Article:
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Asia arises: why transition finance is the next big thing
Transition finance has been muddled by the lack of universal standards. With Asean regulators releasing more detailed definitions for what constitutes transition activities, it is a powerful step that is set to unlock a flow of funds to support the region’s critical pathway to net zero
Daniel Yu 24 Apr 2023

With the release of the Asean Taxonomy for Sustainable Finance Version 2 at the end of March 2023, and following the launch in mid-February 2023 of the final public consultation on green and transition taxonomy for financial institutions by the Monetary Authority of Singapore, another hurdle has been removed in Asia’s transition pathway to net zero.

The lack of definition on what constitutes transition – and eventually moving to a common taxonomy across the region – has impeded financial flows as banks and investors hesitate over worries their involvement may constitute “transition-washing”. If transition finance is to go mainstream, therefore, regulators are especially crucial and will need to play their part with solid frameworks that provide credibility and clarity.

In her recent commentary, Melissa Cheok, an analyst at Sustainable Fitch, describes the inclusion of coal phase-out within the latest version of the Asean taxonomy as a supported activity as “a world’s first” and “expects this localized approach to promote more regional environmental, social and governance (ESG)-labelled debt issuances and support the funding needs for a scalable energy transition”.

This is in sharp contrast to the EU Taxonomy, which takes a hard line requiring exiting coal as a prerequisite to access financing. “This stipulation has often precluded Western investors from considering brown assets, particularly in emerging markets where financing is most needed,” Cheok notes. “Gaining investor buy-in and building a pipeline of bankable projects will take time, but the updated [Asean] standards will better enable investors to compare and benchmark across potential projects and investments.”

In its inaugural issue of MUFG Transit covering Asia-Pacific’s sustainability journey this month, the Japanese bank indicates that Southeast Asia requires about US$180 billion of annual investment in clean energy by 2030, citing data from the International Energy Agency’s Sustainable Development Scenario, “to upkeep a trajectory compatible with the region’s climate goals”. Between 2016 and 2020, clean energy investment only stood at an average of US$30 billion a year, it says.

Coal dependency in the power mix in Asia-Pacific ranges from 74% in India to less than 1% in Singapore (which is largely reliant on natural gas at 97%; the fossil fuel emits 50% less carbon dioxide than coal). On average, coal accounts for about half of Southeast Asia’s energy mix, which is why the region faces pressure to reduce its reliance on carbon-intensive fossil fuels.

With the publication of the latest taxonomy, coal phase-out activities can be classified under either green or amber categories. “The taxonomy states that coal plants are eligible for green financing as long as they adhere to a dedicated timeline for early retirement, capped at a maximum of 35 years,” Cheok points out.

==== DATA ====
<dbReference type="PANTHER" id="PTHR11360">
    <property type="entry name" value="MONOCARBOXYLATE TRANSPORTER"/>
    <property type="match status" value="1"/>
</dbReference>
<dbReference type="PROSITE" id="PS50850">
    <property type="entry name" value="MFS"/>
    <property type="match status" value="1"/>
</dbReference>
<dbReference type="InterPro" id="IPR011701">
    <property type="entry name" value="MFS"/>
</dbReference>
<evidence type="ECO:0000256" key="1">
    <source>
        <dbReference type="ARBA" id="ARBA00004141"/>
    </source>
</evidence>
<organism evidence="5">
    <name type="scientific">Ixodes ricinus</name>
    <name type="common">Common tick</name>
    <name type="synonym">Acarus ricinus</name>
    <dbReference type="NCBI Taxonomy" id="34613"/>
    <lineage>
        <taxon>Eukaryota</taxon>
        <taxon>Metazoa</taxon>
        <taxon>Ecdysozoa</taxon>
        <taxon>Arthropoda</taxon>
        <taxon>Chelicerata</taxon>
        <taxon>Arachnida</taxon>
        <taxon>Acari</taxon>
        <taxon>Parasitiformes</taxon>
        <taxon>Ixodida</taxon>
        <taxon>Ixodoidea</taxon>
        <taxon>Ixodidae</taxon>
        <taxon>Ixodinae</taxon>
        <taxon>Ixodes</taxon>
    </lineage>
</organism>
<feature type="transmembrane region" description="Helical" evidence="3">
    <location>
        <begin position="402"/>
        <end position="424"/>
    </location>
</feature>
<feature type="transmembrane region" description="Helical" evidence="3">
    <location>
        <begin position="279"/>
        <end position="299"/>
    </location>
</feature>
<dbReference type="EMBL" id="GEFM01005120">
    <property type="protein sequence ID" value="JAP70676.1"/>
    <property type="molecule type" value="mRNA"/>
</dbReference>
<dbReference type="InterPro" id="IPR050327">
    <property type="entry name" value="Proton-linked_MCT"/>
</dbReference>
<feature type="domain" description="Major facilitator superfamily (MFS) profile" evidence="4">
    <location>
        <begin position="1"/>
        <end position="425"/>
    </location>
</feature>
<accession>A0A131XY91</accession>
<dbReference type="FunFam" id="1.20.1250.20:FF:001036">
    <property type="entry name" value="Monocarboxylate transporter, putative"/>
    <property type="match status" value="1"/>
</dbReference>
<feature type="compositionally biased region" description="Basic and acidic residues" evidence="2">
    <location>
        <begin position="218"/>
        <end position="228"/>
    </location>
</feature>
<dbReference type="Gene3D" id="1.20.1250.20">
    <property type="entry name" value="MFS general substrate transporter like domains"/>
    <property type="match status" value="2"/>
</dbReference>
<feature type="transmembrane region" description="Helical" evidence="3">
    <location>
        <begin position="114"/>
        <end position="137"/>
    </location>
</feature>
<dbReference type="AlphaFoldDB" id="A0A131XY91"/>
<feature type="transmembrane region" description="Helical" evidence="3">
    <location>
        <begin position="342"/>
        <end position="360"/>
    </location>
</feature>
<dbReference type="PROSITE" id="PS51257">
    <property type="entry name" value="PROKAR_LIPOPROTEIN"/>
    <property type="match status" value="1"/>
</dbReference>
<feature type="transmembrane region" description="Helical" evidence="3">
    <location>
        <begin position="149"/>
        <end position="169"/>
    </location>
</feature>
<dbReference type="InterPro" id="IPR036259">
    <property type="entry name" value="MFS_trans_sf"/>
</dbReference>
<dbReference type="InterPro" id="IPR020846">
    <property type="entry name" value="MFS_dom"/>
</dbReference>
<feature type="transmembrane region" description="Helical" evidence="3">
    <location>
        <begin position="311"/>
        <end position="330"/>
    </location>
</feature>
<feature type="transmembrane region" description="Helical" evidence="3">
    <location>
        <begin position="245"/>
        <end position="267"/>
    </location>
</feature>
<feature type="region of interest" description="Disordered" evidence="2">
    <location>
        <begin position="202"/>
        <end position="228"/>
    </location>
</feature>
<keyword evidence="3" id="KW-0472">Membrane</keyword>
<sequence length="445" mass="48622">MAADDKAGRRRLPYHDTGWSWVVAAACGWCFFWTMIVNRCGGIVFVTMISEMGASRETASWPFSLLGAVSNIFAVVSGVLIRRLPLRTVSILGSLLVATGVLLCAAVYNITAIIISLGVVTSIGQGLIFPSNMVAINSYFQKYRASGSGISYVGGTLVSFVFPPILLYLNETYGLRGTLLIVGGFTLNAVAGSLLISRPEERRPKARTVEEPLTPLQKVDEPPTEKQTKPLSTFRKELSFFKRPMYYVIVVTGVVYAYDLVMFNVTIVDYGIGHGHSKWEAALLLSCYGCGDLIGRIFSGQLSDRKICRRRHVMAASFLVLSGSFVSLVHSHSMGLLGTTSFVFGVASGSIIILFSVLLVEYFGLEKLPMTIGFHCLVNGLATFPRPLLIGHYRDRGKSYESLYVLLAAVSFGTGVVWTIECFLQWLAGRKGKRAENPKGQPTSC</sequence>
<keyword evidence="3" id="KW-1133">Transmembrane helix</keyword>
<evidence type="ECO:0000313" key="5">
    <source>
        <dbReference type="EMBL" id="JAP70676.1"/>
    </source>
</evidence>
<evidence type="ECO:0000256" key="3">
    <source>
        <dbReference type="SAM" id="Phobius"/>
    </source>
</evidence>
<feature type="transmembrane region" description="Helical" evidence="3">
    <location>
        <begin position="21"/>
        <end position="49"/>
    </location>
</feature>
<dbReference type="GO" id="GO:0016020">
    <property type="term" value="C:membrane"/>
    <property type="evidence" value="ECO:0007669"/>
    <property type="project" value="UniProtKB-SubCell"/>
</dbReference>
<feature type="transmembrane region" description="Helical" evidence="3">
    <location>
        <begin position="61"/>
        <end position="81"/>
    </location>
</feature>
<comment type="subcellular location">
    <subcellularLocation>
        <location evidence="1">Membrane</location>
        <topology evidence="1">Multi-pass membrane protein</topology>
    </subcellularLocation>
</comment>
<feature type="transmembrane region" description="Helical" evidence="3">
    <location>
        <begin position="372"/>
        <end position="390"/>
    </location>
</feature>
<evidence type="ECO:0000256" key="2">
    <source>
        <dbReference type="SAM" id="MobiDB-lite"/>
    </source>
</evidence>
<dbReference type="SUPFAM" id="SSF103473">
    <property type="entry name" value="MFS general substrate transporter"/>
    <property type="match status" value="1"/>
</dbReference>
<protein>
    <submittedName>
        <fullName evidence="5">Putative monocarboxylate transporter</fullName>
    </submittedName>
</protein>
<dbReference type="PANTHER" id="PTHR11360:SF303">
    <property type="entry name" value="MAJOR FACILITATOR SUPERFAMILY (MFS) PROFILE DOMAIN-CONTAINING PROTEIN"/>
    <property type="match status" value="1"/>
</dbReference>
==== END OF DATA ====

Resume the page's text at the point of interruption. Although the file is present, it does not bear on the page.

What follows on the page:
Singapore’s Green Finance Industry Taskforce convened by the MAS adopted a traffic light classification system to differentiate an activity’s contribution to climate change mitigation: green for activities that contribute substantially; amber for transition activities – those transitioning within a certain time frame, or enabling significant emission reductions in the short term; red for harmful activities.

In its latest public consultation, MAS is proposing the adoption of a “measures-based approach” for the industrial sector. Underpinning the Singapore regulator’s approach is “a lack of certainty around technological solutions to achieve net zero. This makes it difficult to determine science-based metrics and threshold for the ‘amber’ category based on the emissions performance of the activity”, MAS explains. In cement manufacturing, for example, “the amber category in the taxonomy provides a list of decarbonization measures or retrofitting plans that should be put in place to support better energy efficiency outcomes”.

Especially important in Cheok’s view is that the added guidance with the publication of the Asean taxonomy’s latest version addresses greenwashing issues “by encouraging issuers who seek to voluntarily align with the taxonomy to demonstrate that their projects meet the criteria set out before seeking investments … we expect these to encourage more transition financing via a combination of green, sustainability and sustainability-linked bonds and loans in the short to medium term”.

Sustainable finance is the key topic when The Asset Events organizes an in-person roundtable on Breaking barriers - Scaling the sustainable finance agenda in Asia-Pacific alongside this year's annual meeting of the Asian Development Bank in Incheon, South Korea. You are welcome to join us at this high-level gathering of Asia-Pacific thought leaders organized in association with Moody's Investors Service and SMBC on the 5th of May 2023 starting at 8.00am in Incheon, South Korea. For details and registration, please click here.

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